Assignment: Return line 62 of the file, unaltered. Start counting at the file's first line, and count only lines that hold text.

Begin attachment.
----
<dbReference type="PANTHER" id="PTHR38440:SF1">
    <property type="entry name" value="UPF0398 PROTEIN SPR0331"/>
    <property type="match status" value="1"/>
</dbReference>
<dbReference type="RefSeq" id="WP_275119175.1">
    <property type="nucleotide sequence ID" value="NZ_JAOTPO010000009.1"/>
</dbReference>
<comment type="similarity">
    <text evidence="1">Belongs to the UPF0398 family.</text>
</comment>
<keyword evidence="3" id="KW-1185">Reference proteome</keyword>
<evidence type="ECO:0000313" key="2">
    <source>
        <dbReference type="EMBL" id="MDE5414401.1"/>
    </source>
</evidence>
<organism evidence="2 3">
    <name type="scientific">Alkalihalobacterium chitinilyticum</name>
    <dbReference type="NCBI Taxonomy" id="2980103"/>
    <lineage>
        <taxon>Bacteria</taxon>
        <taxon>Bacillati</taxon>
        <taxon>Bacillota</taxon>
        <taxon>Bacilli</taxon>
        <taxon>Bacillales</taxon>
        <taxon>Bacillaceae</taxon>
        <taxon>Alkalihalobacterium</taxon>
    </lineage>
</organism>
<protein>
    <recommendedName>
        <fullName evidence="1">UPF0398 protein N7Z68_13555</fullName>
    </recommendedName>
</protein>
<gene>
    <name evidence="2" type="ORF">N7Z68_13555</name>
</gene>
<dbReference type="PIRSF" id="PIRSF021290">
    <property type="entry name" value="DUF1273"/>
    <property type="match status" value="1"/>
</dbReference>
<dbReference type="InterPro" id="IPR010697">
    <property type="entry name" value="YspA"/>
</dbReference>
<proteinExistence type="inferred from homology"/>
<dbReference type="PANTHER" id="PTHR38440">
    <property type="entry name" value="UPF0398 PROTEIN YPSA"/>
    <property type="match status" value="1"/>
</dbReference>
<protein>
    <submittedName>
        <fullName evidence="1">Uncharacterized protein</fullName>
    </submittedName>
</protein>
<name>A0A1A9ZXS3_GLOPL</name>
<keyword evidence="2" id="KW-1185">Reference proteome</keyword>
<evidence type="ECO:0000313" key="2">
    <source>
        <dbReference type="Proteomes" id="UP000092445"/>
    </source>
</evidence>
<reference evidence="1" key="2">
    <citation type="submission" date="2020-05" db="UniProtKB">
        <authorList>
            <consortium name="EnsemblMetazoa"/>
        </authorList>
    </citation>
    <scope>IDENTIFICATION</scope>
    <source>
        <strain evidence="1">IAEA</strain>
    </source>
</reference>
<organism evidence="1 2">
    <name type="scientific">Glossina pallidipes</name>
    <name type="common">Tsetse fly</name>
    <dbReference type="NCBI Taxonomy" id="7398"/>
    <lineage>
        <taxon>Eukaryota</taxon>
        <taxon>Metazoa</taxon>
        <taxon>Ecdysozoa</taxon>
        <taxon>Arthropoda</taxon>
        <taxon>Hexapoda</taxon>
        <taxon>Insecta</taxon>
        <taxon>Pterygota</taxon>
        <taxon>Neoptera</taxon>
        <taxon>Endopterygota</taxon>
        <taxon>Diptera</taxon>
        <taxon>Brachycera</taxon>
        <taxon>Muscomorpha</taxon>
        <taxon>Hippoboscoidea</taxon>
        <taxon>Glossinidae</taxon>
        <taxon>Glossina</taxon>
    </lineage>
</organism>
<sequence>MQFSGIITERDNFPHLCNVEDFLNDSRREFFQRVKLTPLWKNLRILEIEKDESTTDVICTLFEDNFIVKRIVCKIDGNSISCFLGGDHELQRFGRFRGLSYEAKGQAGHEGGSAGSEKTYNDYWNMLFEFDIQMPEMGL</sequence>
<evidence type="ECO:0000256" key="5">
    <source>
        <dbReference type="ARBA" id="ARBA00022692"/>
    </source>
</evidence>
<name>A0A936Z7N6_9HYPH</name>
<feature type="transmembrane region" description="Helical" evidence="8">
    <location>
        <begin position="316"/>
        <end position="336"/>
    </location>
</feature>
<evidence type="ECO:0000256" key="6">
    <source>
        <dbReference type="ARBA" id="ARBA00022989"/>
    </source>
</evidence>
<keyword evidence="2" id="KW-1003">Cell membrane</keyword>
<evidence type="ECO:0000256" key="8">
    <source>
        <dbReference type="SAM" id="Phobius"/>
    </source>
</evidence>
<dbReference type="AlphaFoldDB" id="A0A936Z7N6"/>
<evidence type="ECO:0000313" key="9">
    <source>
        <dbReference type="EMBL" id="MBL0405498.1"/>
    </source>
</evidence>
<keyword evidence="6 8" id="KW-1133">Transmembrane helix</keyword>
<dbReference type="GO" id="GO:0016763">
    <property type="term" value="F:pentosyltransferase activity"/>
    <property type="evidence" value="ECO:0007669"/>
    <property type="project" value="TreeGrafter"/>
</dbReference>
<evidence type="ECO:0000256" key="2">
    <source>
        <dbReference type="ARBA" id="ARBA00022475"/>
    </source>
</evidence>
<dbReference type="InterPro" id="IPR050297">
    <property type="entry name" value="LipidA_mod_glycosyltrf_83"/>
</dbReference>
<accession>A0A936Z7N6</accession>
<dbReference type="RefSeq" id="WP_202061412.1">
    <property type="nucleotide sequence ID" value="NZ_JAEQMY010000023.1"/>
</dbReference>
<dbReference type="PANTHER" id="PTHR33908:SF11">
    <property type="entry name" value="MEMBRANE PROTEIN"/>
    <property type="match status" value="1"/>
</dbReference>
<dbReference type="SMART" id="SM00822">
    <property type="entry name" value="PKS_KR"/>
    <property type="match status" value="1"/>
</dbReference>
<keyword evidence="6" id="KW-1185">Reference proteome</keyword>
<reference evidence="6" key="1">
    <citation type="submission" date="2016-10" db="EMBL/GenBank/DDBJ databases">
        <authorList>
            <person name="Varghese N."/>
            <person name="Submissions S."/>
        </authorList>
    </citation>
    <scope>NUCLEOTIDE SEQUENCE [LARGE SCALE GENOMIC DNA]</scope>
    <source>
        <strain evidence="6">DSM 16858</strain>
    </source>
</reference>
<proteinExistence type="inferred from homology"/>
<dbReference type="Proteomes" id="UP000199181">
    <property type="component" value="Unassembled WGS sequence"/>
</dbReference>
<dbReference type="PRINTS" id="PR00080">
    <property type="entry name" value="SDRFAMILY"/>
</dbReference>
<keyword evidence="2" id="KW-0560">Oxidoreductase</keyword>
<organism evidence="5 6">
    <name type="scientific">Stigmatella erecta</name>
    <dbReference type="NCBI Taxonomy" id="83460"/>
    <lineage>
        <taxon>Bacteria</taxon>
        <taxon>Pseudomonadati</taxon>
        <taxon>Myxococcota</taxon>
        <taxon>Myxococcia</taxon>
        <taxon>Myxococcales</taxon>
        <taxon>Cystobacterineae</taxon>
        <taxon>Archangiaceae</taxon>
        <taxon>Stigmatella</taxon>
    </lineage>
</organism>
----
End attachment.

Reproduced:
<reference evidence="1" key="2">